When the state Education Department went out for bids on the controversial WiFi installation project, the department issued a list of 333 schools that could qualify for the service.
It turns out that the state’s own list was inaccurate — inflated, by roughly one-third.
But the list was just an estimate, Education Department spokeswoman Melissa McGrath said Tuesday, and bidders were cautioned not to use it for detailed cost estimates.
The state issued the WiFi contract to Education Networks of America last month. First-year costs will run $2.11 million, less than the $2.25 million budgeted by the Legislature — but the contract could potentially run 15 years and cost the state $33.3 million.
In a July 25 article, written by John Miller of the Associated Press, McGrath said this about the economics of the contract.
“The contractor had to take on all the risk, assuming 340 high schools did sign up in the first year, and would have to pay for it … That’s the way the contract is structured.”
The 340 figure is based on the list provided to bidders — although it’s actually a list of not just high schools, but the state’s 333 high schools, junior high schools and middle schools.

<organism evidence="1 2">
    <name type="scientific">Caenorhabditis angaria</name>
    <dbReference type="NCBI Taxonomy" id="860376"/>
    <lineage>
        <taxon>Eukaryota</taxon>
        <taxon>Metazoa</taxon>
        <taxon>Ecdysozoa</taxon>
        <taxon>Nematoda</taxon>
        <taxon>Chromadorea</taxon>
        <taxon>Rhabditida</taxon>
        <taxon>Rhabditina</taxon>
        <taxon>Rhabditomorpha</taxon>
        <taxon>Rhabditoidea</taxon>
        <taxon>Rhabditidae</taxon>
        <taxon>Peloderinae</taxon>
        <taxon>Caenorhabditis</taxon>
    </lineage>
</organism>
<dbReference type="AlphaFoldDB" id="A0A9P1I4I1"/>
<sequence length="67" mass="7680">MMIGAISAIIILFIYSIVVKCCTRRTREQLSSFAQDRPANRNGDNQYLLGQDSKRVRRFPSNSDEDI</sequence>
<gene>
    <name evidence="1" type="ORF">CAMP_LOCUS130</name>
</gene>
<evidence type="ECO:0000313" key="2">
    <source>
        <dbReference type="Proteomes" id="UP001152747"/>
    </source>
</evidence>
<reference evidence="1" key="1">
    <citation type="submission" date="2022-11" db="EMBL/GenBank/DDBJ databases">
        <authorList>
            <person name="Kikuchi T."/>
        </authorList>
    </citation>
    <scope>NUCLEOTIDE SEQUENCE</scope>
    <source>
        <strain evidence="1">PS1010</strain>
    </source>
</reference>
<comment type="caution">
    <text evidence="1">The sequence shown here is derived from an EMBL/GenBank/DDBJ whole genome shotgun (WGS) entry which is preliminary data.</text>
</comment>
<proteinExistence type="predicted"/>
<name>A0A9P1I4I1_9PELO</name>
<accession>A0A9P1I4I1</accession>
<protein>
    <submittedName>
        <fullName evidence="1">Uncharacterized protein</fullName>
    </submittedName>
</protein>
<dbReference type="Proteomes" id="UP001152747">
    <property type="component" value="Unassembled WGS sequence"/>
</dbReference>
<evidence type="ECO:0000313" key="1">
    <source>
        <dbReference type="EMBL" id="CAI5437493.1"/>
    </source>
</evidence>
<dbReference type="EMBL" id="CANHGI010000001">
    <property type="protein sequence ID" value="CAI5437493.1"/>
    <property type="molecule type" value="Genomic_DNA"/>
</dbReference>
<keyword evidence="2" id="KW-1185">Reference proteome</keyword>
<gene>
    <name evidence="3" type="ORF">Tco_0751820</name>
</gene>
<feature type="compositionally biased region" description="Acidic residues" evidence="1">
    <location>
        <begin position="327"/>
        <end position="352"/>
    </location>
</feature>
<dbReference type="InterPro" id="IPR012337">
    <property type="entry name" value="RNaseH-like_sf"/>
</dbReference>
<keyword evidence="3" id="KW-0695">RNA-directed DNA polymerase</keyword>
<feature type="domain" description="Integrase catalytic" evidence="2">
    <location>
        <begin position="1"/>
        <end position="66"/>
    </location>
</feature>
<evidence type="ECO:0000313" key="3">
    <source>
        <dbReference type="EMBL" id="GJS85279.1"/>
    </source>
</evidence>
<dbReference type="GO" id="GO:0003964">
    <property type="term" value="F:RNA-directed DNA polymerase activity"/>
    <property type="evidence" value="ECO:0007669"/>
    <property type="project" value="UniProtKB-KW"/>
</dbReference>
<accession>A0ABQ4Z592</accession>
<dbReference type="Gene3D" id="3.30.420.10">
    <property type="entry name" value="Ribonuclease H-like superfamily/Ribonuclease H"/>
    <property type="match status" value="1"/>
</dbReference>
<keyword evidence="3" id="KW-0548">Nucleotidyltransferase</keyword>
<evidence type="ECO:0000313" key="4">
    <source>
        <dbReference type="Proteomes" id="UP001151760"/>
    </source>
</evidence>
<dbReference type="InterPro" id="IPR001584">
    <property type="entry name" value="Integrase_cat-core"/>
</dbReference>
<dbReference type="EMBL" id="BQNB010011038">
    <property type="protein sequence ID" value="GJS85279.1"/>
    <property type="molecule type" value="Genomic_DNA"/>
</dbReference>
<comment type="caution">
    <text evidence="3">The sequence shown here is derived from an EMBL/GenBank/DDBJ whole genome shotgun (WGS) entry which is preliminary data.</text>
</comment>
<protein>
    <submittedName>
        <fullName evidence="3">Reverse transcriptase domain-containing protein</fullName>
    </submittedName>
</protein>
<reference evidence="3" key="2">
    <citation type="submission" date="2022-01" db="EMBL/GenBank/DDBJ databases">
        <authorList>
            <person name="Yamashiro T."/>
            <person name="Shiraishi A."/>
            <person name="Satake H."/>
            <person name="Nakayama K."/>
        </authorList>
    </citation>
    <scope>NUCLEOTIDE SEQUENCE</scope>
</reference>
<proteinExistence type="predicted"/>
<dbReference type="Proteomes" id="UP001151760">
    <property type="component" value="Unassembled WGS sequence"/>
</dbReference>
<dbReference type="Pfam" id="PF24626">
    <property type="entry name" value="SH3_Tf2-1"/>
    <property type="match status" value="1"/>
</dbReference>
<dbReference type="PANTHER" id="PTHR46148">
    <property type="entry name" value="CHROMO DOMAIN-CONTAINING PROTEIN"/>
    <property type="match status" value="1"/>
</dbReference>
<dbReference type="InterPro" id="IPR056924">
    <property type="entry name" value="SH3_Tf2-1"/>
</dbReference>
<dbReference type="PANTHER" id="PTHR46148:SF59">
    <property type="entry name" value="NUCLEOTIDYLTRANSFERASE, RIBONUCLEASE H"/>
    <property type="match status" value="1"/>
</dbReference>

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The problem with that list, for purposes of this contract, is that it includes middle schools. The contract parameters are clear: Only schools with ninth- through 12th-graders can sign up for the state’s WiFi service. When middle schools are taken out of the equation, about 249 schools are eligible for WiFi.
On Tuesday, McGrath downplayed the discrepancy — and its impact on the bidding process.
“The department provided rough estimates of secondary schools to help guide vendors, but let them know these were just estimates. We used the best data we had available at that time since the state tracks secondary schools and elementary schools. … The department also made it clear that the number of schools would change based on the number of districts that chose to opt in.”